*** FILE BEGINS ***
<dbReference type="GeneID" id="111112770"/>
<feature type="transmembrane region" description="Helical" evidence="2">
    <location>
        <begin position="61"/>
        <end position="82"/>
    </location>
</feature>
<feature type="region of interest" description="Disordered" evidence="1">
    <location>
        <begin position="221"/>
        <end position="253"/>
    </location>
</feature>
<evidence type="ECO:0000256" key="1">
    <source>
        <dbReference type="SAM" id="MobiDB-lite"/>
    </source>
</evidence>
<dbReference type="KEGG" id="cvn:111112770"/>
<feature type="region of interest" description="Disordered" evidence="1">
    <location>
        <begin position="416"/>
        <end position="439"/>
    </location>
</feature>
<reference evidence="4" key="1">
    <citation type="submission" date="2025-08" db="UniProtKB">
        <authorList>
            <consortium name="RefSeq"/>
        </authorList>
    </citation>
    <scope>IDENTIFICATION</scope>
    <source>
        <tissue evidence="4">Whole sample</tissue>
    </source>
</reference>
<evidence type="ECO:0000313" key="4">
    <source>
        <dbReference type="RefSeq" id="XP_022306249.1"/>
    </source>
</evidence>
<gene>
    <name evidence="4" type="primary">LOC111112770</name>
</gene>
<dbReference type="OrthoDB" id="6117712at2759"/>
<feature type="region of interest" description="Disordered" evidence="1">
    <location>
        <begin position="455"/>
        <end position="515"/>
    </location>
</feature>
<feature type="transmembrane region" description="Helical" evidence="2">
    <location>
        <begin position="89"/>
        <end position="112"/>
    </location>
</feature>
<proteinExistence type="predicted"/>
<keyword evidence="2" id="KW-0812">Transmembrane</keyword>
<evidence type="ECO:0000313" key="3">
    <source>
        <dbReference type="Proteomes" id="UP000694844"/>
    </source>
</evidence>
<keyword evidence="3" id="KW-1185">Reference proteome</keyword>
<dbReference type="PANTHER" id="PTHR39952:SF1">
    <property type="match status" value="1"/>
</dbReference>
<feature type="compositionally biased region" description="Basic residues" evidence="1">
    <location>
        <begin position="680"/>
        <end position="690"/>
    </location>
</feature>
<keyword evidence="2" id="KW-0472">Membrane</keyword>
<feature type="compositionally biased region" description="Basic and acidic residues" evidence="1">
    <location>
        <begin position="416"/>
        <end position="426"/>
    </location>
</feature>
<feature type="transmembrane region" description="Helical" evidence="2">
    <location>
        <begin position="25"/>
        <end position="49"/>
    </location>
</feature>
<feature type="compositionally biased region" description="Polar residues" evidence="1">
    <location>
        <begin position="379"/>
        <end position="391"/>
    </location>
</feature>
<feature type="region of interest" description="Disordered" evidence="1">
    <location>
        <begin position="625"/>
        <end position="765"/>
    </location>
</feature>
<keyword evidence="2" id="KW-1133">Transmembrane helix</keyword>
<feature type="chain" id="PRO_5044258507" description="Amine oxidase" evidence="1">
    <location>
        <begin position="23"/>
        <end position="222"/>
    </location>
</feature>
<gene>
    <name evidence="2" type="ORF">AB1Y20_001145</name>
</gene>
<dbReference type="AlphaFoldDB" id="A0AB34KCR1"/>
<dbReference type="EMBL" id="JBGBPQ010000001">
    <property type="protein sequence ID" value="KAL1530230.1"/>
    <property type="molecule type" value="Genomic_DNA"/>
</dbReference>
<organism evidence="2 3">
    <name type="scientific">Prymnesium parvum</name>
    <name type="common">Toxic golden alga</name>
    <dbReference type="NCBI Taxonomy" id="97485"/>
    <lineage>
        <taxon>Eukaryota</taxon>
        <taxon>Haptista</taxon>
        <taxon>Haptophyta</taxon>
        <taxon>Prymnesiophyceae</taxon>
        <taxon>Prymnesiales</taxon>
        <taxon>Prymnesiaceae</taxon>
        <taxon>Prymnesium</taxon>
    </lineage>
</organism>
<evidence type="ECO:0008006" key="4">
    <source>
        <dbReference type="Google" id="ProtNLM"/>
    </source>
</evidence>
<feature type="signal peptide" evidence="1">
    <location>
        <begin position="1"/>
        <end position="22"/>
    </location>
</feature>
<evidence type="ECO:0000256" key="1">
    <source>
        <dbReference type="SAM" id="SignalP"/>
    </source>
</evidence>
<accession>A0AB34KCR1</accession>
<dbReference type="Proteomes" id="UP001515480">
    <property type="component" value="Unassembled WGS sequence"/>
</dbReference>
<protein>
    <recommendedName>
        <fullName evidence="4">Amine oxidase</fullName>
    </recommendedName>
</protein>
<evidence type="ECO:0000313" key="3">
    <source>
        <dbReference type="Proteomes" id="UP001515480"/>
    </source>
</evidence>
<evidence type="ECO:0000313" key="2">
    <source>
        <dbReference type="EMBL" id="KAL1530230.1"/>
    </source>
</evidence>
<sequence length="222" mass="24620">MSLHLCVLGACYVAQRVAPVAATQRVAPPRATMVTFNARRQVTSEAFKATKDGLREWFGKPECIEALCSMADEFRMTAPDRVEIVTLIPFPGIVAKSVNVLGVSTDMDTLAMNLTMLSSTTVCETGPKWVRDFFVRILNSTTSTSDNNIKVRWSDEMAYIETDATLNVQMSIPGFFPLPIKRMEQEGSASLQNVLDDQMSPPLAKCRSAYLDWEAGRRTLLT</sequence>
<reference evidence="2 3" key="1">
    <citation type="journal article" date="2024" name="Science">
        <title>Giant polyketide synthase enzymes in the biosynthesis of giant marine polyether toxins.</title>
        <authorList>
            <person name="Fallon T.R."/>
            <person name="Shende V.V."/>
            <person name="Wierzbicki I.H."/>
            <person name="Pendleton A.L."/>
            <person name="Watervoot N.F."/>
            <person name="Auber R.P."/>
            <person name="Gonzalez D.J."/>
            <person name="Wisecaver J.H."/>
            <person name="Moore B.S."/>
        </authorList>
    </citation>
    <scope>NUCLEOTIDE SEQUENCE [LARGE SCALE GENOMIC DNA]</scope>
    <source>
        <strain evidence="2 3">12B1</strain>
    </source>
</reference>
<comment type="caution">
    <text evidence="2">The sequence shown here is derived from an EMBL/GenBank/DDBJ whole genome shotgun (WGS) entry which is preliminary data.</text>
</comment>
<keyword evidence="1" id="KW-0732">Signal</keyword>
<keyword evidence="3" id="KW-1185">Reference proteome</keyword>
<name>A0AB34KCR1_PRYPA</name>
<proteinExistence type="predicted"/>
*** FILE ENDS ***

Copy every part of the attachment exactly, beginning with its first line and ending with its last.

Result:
<dbReference type="GeneID" id="111112770"/>
<feature type="transmembrane region" description="Helical" evidence="2">
    <location>
        <begin position="61"/>
        <end position="82"/>
    </location>
</feature>
<feature type="region of interest" description="Disordered" evidence="1">
    <location>
        <begin position="221"/>
        <end position="253"/>
    </location>
</feature>
<evidence type="ECO:0000256" key="1">
    <source>
        <dbReference type="SAM" id="MobiDB-lite"/>
    </source>
</evidence>
<dbReference type="KEGG" id="cvn:111112770"/>
<feature type="region of interest" description="Disordered" evidence="1">
    <location>
        <begin position="416"/>
        <end position="439"/>
    </location>
</feature>
<reference evidence="4" key="1">
    <citation type="submission" date="2025-08" db="UniProtKB">
        <authorList>
            <consortium name="RefSeq"/>
        </authorList>
    </citation>
    <scope>IDENTIFICATION</scope>
    <source>
        <tissue evidence="4">Whole sample</tissue>
    </source>
</reference>
<evidence type="ECO:0000313" key="4">
    <source>
        <dbReference type="RefSeq" id="XP_022306249.1"/>
    </source>
</evidence>
<gene>
    <name evidence="4" type="primary">LOC111112770</name>
</gene>
<dbReference type="OrthoDB" id="6117712at2759"/>
<feature type="region of interest" description="Disordered" evidence="1">
    <location>
        <begin position="455"/>
        <end position="515"/>
    </location>
</feature>
<feature type="transmembrane region" description="Helical" evidence="2">
    <location>
        <begin position="89"/>
        <end position="112"/>
    </location>
</feature>
<proteinExistence type="predicted"/>
<keyword evidence="2" id="KW-0812">Transmembrane</keyword>
<evidence type="ECO:0000313" key="3">
    <source>
        <dbReference type="Proteomes" id="UP000694844"/>
    </source>
</evidence>
<keyword evidence="3" id="KW-1185">Reference proteome</keyword>
<dbReference type="PANTHER" id="PTHR39952:SF1">
    <property type="match status" value="1"/>
</dbReference>
<feature type="compositionally biased region" description="Basic residues" evidence="1">
    <location>
        <begin position="680"/>
        <end position="690"/>
    </location>
</feature>
<keyword evidence="2" id="KW-0472">Membrane</keyword>
<feature type="compositionally biased region" description="Basic and acidic residues" evidence="1">
    <location>
        <begin position="416"/>
        <end position="426"/>
    </location>
</feature>
<feature type="transmembrane region" description="Helical" evidence="2">
    <location>
        <begin position="25"/>
        <end position="49"/>
    </location>
</feature>
<feature type="compositionally biased region" description="Polar residues" evidence="1">
    <location>
        <begin position="379"/>
        <end position="391"/>
    </location>
</feature>
<feature type="region of interest" description="Disordered" evidence="1">
    <location>
        <begin position="625"/>
        <end position="765"/>
    </location>
</feature>
<keyword evidence="2" id="KW-1133">Transmembrane helix</keyword>
<feature type="chain" id="PRO_5044258507" description="Amine oxidase" evidence="1">
    <location>
        <begin position="23"/>
        <end position="222"/>
    </location>
</feature>
<gene>
    <name evidence="2" type="ORF">AB1Y20_001145</name>
</gene>
<dbReference type="AlphaFoldDB" id="A0AB34KCR1"/>
<dbReference type="EMBL" id="JBGBPQ010000001">
    <property type="protein sequence ID" value="KAL1530230.1"/>
    <property type="molecule type" value="Genomic_DNA"/>
</dbReference>
<organism evidence="2 3">
    <name type="scientific">Prymnesium parvum</name>
    <name type="common">Toxic golden alga</name>
    <dbReference type="NCBI Taxonomy" id="97485"/>
    <lineage>
        <taxon>Eukaryota</taxon>
        <taxon>Haptista</taxon>
        <taxon>Haptophyta</taxon>
        <taxon>Prymnesiophyceae</taxon>
        <taxon>Prymnesiales</taxon>
        <taxon>Prymnesiaceae</taxon>
        <taxon>Prymnesium</taxon>
    </lineage>
</organism>
<evidence type="ECO:0008006" key="4">
    <source>
        <dbReference type="Google" id="ProtNLM"/>
    </source>
</evidence>
<feature type="signal peptide" evidence="1">
    <location>
        <begin position="1"/>
        <end position="22"/>
    </location>
</feature>
<evidence type="ECO:0000256" key="1">
    <source>
        <dbReference type="SAM" id="SignalP"/>
    </source>
</evidence>
<accession>A0AB34KCR1</accession>
<dbReference type="Proteomes" id="UP001515480">
    <property type="component" value="Unassembled WGS sequence"/>
</dbReference>
<protein>
    <recommendedName>
        <fullName evidence="4">Amine oxidase</fullName>
    </recommendedName>
</protein>
<evidence type="ECO:0000313" key="3">
    <source>
        <dbReference type="Proteomes" id="UP001515480"/>
    </source>
</evidence>
<evidence type="ECO:0000313" key="2">
    <source>
        <dbReference type="EMBL" id="KAL1530230.1"/>
    </source>
</evidence>
<sequence length="222" mass="24620">MSLHLCVLGACYVAQRVAPVAATQRVAPPRATMVTFNARRQVTSEAFKATKDGLREWFGKPECIEALCSMADEFRMTAPDRVEIVTLIPFPGIVAKSVNVLGVSTDMDTLAMNLTMLSSTTVCETGPKWVRDFFVRILNSTTSTSDNNIKVRWSDEMAYIETDATLNVQMSIPGFFPLPIKRMEQEGSASLQNVLDDQMSPPLAKCRSAYLDWEAGRRTLLT</sequence>
<reference evidence="2 3" key="1">
    <citation type="journal article" date="2024" name="Science">
        <title>Giant polyketide synthase enzymes in the biosynthesis of giant marine polyether toxins.</title>
        <authorList>
            <person name="Fallon T.R."/>
            <person name="Shende V.V."/>
            <person name="Wierzbicki I.H."/>
            <person name="Pendleton A.L."/>
            <person name="Watervoot N.F."/>
            <person name="Auber R.P."/>
            <person name="Gonzalez D.J."/>
            <person name="Wisecaver J.H."/>
            <person name="Moore B.S."/>
        </authorList>
    </citation>
    <scope>NUCLEOTIDE SEQUENCE [LARGE SCALE GENOMIC DNA]</scope>
    <source>
        <strain evidence="2 3">12B1</strain>
    </source>
</reference>
<comment type="caution">
    <text evidence="2">The sequence shown here is derived from an EMBL/GenBank/DDBJ whole genome shotgun (WGS) entry which is preliminary data.</text>
</comment>
<keyword evidence="1" id="KW-0732">Signal</keyword>
<keyword evidence="3" id="KW-1185">Reference proteome</keyword>
<name>A0AB34KCR1_PRYPA</name>
<proteinExistence type="predicted"/>